Although there are important commonalities between the care and support needs of people with ongoing health problems, there are also important differences. The Department of Health may have erred in the past by failing to recognise the similarities between different conditions, missing opportunities to join up action as a result, but the NHS Commissioning Board would be making a mistake if it failed to recognise and address the differences that do exist.
There has been much debate about whether disease-specific strategies (such as that on chronic obstructive pulmonary disease) or cross-cutting ones (such as that in development on long term conditions) are the future and, to date, a mixed approach has been adopted. Of course, chronic obstructive pulmonary disease is also a long term condition and so will be covered by both its own strategy and a cross-cutting one. This approach is sensible, allowing the disease-specific issues to be addressed and stakeholders (whose primary concern is chronic obstructive pulmonary disease) to be mobilised, whilst also ensuring that cross-cutting linkages are made.
However, it may not come as surprise that the NHS Commissioning Board is not applying a uniform approach to this. Responding to a damning Public Accounts Committee report on neurology services, the Department of Health and NHS Commissioning Board have argued that a neurology outcomes strategy is not needed because a long term conditions strategy is being developed (an approach which is inconsistent with that adopted for cardiovascular disease, mental health, cancer and liver disease, all of which can be long term conditions). This stance has been met with dismay by campaigners, who have good reason to be sceptical about the ability of general strategies to deliver specific benefits, given the impact of previous efforts.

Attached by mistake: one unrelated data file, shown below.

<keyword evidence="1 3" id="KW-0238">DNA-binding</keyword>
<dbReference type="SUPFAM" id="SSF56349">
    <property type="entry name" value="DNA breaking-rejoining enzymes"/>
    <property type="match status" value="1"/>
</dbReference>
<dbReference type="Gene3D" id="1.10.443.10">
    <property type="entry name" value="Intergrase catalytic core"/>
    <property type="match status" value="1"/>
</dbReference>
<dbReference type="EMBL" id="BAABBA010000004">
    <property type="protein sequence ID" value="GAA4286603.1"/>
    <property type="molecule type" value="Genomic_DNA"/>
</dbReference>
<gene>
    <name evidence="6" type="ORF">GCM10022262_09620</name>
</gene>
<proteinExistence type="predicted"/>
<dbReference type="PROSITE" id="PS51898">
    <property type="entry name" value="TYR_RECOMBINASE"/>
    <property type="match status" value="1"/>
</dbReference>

Whoever gets the domain lead job would do well not to fight this desire for specific, targeted actions which – if properly constructed – can be used address weaknesses in disease pathways, whilst also testing out approaches which can then be applied to other conditions. This approach will not only deliver outcome improvements, but it will also make the person more popular, both with stakeholders and with other domain leads, who will have their own requirements from disease-specific strategies.
This is not to say that a general approach to long term conditions is not worthwhile – in fact the opposite. Where a cross-cutting approach will be required – and has been lacking to date – is in managing co-morbidities. The truth is that many patients don’t have a single disease (or even a single generic long term condition), they have multiple ones. The drive to clinical specialisation – although welcome in most respects – has made it harder to manage these multiple co-morbidities, particularly when combined with seemingly ever-shortening appointment slots in general practice. As treatments become more effective for one condition, so it becomes more likely that a patient will die – or have their life-limited – by another. This is bad for outcomes and also costs the NHS a fortune. Designing ways to manage multiple conditions without losing the benefits of clinical specialisation will be the biggest challenge for Domain 2.